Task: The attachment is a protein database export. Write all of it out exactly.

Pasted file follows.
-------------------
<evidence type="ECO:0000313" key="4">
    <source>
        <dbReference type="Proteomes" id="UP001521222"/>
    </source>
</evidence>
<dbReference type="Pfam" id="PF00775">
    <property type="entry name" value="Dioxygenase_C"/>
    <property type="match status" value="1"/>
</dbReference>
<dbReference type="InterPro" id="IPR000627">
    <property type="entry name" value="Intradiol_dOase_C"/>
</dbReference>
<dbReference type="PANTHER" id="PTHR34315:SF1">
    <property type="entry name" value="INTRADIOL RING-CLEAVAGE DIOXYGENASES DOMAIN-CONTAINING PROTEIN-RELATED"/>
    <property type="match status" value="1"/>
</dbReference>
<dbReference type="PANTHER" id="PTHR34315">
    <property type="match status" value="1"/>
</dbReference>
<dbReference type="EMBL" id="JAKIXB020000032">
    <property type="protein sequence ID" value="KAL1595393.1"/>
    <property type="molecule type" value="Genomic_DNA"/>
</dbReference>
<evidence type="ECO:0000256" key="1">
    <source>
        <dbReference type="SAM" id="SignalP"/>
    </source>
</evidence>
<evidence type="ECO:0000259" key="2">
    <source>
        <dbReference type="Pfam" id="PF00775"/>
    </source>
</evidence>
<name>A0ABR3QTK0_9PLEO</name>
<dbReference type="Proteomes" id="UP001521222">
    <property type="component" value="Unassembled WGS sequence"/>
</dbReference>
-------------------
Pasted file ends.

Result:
<evidence type="ECO:0000313" key="4">
    <source>
        <dbReference type="Proteomes" id="UP001521222"/>
    </source>
</evidence>
<dbReference type="Pfam" id="PF00775">
    <property type="entry name" value="Dioxygenase_C"/>
    <property type="match status" value="1"/>
</dbReference>
<dbReference type="InterPro" id="IPR000627">
    <property type="entry name" value="Intradiol_dOase_C"/>
</dbReference>
<dbReference type="PANTHER" id="PTHR34315:SF1">
    <property type="entry name" value="INTRADIOL RING-CLEAVAGE DIOXYGENASES DOMAIN-CONTAINING PROTEIN-RELATED"/>
    <property type="match status" value="1"/>
</dbReference>
<dbReference type="PANTHER" id="PTHR34315">
    <property type="match status" value="1"/>
</dbReference>
<dbReference type="EMBL" id="JAKIXB020000032">
    <property type="protein sequence ID" value="KAL1595393.1"/>
    <property type="molecule type" value="Genomic_DNA"/>
</dbReference>
<evidence type="ECO:0000256" key="1">
    <source>
        <dbReference type="SAM" id="SignalP"/>
    </source>
</evidence>
<evidence type="ECO:0000259" key="2">
    <source>
        <dbReference type="Pfam" id="PF00775"/>
    </source>
</evidence>
<name>A0ABR3QTK0_9PLEO</name>
<dbReference type="Proteomes" id="UP001521222">
    <property type="component" value="Unassembled WGS sequence"/>
</dbReference>